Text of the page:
- Wells Fargo has urged the Federal Reserve to lift an asset cap it imposed on the bank in early 2018, people familiar with the matter told the Financial Times and Reuters.
- A temporary or permanent removal of the $1.95 trillion cap would allow Wells Fargo to help businesses and customers whose revenues and incomes have taken a sharp hit during the coronavirus outbreak, the bank asserted.
- Wells Fargo CEO Charlie Scharf wants to address the regulatory issues facing the bank "with a different sense of urgency and resolve, while beginning to develop a path to improve our financial results," he said in a January press release announcing the bank’s earnings.
In response to Wells Fargo’s 2016 fake accounts scandal, the Fed instituted the asset cap to restrict the bank’s growth until it "sufficiently improves its governance and controls."
The asset cap has been a point of contention between the bank and lawmakers as recently as this month. Rep. Nydia Velázquez, D-NY, accused former Wells Fargo board members Betsy Duke and James Quigley, during a hearing just days after they resigned, of being more concerned with lifting the cap than fixing management issues at the nation’s fourth-largest bank.
"The priority of the two of you and the overall focus of the board was on lifting the asset cap and exiting the consent decree and not actually fixing the risk management problems at the bank or holding senior management accountable," she said.
While he was serving as Wells Fargo’s CEO, Scharf’s predecessor, Tim Sloan, said he hoped Wells Fargo could initially exit the cap "in the first part of 2019." But after Sloan abruptly left the bank, executives would no longer give an estimated timetable.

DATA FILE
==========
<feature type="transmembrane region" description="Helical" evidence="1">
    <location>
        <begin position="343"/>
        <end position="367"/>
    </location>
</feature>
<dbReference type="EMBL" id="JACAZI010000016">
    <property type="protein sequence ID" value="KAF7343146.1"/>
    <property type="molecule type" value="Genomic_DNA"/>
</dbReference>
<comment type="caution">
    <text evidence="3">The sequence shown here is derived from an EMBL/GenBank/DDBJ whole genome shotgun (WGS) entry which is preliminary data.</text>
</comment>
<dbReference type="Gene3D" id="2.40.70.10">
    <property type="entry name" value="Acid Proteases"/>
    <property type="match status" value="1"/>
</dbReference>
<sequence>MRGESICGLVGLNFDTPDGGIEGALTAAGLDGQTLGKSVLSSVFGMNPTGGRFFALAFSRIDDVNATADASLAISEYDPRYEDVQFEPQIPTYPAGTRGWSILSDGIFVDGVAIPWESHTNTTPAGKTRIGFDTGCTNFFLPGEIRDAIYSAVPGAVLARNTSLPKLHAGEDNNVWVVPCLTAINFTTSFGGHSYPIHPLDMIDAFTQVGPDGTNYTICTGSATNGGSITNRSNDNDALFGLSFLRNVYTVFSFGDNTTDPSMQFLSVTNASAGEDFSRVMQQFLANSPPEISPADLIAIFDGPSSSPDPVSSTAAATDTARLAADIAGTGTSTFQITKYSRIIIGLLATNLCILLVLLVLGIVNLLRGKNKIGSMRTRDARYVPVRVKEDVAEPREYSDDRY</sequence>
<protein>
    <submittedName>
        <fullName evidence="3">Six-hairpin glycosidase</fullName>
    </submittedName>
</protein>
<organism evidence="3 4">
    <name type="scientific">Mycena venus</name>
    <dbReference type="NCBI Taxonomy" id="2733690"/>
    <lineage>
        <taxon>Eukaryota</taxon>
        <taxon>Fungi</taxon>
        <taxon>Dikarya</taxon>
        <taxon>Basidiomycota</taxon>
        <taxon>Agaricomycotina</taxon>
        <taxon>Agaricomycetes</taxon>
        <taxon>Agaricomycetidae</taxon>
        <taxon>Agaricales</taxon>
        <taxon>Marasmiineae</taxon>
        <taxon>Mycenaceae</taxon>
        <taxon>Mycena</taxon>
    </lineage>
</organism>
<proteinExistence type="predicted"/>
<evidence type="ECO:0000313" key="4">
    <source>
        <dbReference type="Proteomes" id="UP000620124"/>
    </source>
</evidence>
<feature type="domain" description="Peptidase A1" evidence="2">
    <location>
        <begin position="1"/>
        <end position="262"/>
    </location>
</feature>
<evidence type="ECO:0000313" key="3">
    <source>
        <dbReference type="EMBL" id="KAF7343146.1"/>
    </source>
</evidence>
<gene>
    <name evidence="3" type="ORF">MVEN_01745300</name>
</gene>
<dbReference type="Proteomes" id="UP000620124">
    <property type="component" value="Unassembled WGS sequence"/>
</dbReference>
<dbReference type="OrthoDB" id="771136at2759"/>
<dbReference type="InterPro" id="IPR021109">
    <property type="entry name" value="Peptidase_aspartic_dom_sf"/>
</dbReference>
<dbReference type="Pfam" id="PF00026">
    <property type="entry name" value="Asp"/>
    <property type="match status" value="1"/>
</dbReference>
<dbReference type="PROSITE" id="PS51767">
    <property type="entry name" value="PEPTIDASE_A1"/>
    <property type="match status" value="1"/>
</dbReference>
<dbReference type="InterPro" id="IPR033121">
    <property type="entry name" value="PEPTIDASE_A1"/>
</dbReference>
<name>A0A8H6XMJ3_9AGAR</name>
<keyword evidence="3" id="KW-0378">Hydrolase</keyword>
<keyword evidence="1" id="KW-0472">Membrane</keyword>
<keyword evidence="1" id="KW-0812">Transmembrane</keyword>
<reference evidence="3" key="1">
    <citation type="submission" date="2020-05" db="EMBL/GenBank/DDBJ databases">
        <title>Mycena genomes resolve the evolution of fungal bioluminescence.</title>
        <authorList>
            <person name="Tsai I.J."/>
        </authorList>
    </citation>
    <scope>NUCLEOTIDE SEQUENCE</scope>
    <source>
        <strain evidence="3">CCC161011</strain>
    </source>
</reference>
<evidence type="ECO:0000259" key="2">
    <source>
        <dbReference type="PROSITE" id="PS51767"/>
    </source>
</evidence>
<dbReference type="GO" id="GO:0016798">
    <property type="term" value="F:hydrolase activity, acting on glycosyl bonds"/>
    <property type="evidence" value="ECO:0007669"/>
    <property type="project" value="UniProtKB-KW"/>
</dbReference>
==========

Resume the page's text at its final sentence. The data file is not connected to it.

Wells Fargo spokeswoman Arati Randolph would not comment Saturday to Reuters about recent talks with the Federal Reserve, but added the bank was concentrating on satisfying the requirements of the consent order.
"During these challenging times, we are very focused on doing all we can for our clients while operating under the constraints of the asset cap," she said.
The Federal Reserve declined to comment.
As of December, the bank held a balance sheet of $1.928 trillion, meaning it would hit the cap quickly if it were to add deposits or loans without selling off other assets.
In a note this month titled "Five ways the Fed could stem the panic," Bank of America analyst Erika Najarian said Wells Fargo would probably benefit from deposit growth during the coronavirus outbreak because people who save money move to safer institutions. Indeed, one of Najarian’s five points in the note, according to the Financial Times, was “remove Wells Fargo’s asset cap for now.” “In our view, now is not the time for a big bank to pick and choose deposit growth for the sake of an asset cap,” she said.
In a March 11 meeting to discuss the coronavirus crisis with President Donald Trump and several big-bank executives, Scharf said, "We are all here to help . . . whether it’s to help them [customers] through issues with their fees, payments, or to be there to lend," according to a transcript seen by the Financial Times.